Saturday Takeaways: Could Arizona's late escape at UNLV be a turning point?

Arizona rallied from 13 down to salvage a victory at UNLV. (AP)

A full Saturday of college basketball started with the smoldering Xavier-Cincinnati rivalry flaring up anew and ended with underachieving Arizona engineering an unlikely escape to avoid its fourth loss in five games.

Here are some takeaways from those two games and some of the marquee matchups in between:



With a show of tenacity that was utterly lacking in the Bahamas last week, Arizona narrowly avoided a fourth loss in 10 days.

The Wildcats clawed back from a 13-point second-half deficit Saturday night at UNLV and edged the Rebels 91-88 in overtime.

An outcome like this wouldn’t normally be a sign of progress for college basketball’s preseason No. 2 team, but Arizona desperately needed this result. The Wildcats dropped three straight games at the Battle 4 Atlantis tournament Thanksgiving weekend, falling to NC State and SMU in the opening two rounds before getting clobbered by 25 against Purdue.

Many of the flaws that contributed to those losses were on display during the first half Saturday night in Las Vegas. Arizona shot 1-for-11 from behind the arc, got zero points from any of its freshmen aside from DeAndre Ayton and made so many defensive miscues that UNLV shot 57.1 percent as a team.

Defense remained hit and miss in the second half, but Arizona at least hit its stride offensively.  Ayton dominated around the rim as he has all season, Allonzo Trier attacked the basket instead of settling for contested jump shots and Parker Jackson-Cartwright and Brandon Randolph both hit a pair of 3-pointers apiece, effectively spacing the floor for the team’s star twosome.

What also helped was that Sean Miller largely abandoned the idea of playing Ayton alongside 7-footer Dusan Ristic, a defensive nightmare against quick frontcourts who can exploit that duo in transition and off the dribble. Ristic is a skilled center and a useful player who deserves better than a bit role, but Arizona is best with him most spelling Ayton rather than playing with him.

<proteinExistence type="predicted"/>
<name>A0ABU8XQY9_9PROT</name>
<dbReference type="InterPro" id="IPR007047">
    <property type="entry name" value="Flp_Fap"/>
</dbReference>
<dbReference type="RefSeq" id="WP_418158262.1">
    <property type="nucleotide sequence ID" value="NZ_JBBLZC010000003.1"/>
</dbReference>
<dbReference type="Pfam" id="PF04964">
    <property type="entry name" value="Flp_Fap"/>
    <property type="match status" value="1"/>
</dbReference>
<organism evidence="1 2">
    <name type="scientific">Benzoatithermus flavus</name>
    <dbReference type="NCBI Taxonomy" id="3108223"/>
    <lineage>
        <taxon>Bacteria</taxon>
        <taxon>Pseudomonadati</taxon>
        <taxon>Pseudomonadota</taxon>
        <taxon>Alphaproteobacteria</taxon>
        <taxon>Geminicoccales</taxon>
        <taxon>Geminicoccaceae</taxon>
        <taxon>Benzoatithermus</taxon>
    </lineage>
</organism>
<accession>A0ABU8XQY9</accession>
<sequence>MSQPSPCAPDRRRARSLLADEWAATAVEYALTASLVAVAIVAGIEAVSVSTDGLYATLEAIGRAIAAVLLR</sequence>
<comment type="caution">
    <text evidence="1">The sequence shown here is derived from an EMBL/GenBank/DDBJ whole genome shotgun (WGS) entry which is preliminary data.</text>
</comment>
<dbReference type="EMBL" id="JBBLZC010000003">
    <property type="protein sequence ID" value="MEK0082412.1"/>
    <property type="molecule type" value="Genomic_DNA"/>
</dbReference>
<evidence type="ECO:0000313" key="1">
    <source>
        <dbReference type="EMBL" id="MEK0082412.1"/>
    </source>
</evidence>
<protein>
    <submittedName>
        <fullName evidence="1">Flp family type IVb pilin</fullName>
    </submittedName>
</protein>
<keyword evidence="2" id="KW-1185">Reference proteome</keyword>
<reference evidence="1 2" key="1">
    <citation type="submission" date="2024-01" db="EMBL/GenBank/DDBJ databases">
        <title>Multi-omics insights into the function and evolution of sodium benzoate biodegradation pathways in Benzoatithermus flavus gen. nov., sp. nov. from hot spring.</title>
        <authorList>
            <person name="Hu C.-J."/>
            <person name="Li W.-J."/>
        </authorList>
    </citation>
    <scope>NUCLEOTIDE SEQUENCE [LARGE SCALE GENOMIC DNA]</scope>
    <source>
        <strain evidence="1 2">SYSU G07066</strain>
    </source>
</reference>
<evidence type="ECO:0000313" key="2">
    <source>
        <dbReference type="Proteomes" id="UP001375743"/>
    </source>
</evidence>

The notion that Wisconsin’s narrow early losses against quality opponents were nothing to worry about has been exposed as a myth.

It’s time for the Badgers to press the panic button after they fell to 3-5 this season with an 83-58 home loss to Ohio State, the same school that would go on to break their hearts on the football field in the Big Ten title game a few hours later.

Shoddy defense unexpectedly emerged as Wisconsin’s biggest problem on Saturday as Ohio State shot 78 percent from the field in the first half thanks to a parade of uncontested layups and wide-open 3-pointers. The Buckeyes didn’t cool off in the second half until their lead was an astonishing 35 points.

Wisconsin had no chance to keep pace with Ohio State given its season-long trouble finding shooters to space the floor surrounding Ethan Happ.  When Ohio State repeatedly double-teamed Happ, the other Badgers were unable to make him pay. Wisconsin shot 38.8 percent from the field and had no one besides Brad Davison who scored more than 10 points.

An occasional blowout loss to an elite team on the road is excusable, but this was at the Kohl Center and Ohio State is mediocre at best. More so than previous losses to Xavier, Baylor, UCLA and Virginia, this was a sign that Wisconsin’s 19-year run of consecutive NCAA tournament appearances is in serious jeopardy.


When unheralded Arizona State piled up 102 points against Xavier nine days ago in Las Vegas, it was reasonable to ask questions about both teams. Were the Sun Devils vastly underrated or were the Musketeers more flawed than their preseason top 20 ranking suggested?

Xavier’s response has shown this really may be Chris Mack’s best team of his tenure. The Musketeers outclassed Baylor on Tuesday and followed that up by bagging an emphatic 89-76 victory over rival Cincinnati on Saturday afternoon.

While the game itself has been overshadowed by the postgame incident between Cincinnati coach Mick Cronin and Xavier guard J.P. Macura and the war of words it inspired, Xavier’s performance prior to that was truly impressive. The 89 points the Musketeers scored were the most anyone has tallied against the Bearcats since .Feb. 11, 2012.

All-American candidate Trevon Bluiett emerged from a mini-slump to erupt for 28 points on only 14 shots. Quentin Goodin dished out eight assists, Macura and Kaiser Gates provided the threat of perimeter shooting and Kerem Kanter, Tyrique Jones and Sean O’Mara combined for 31 points on the interior.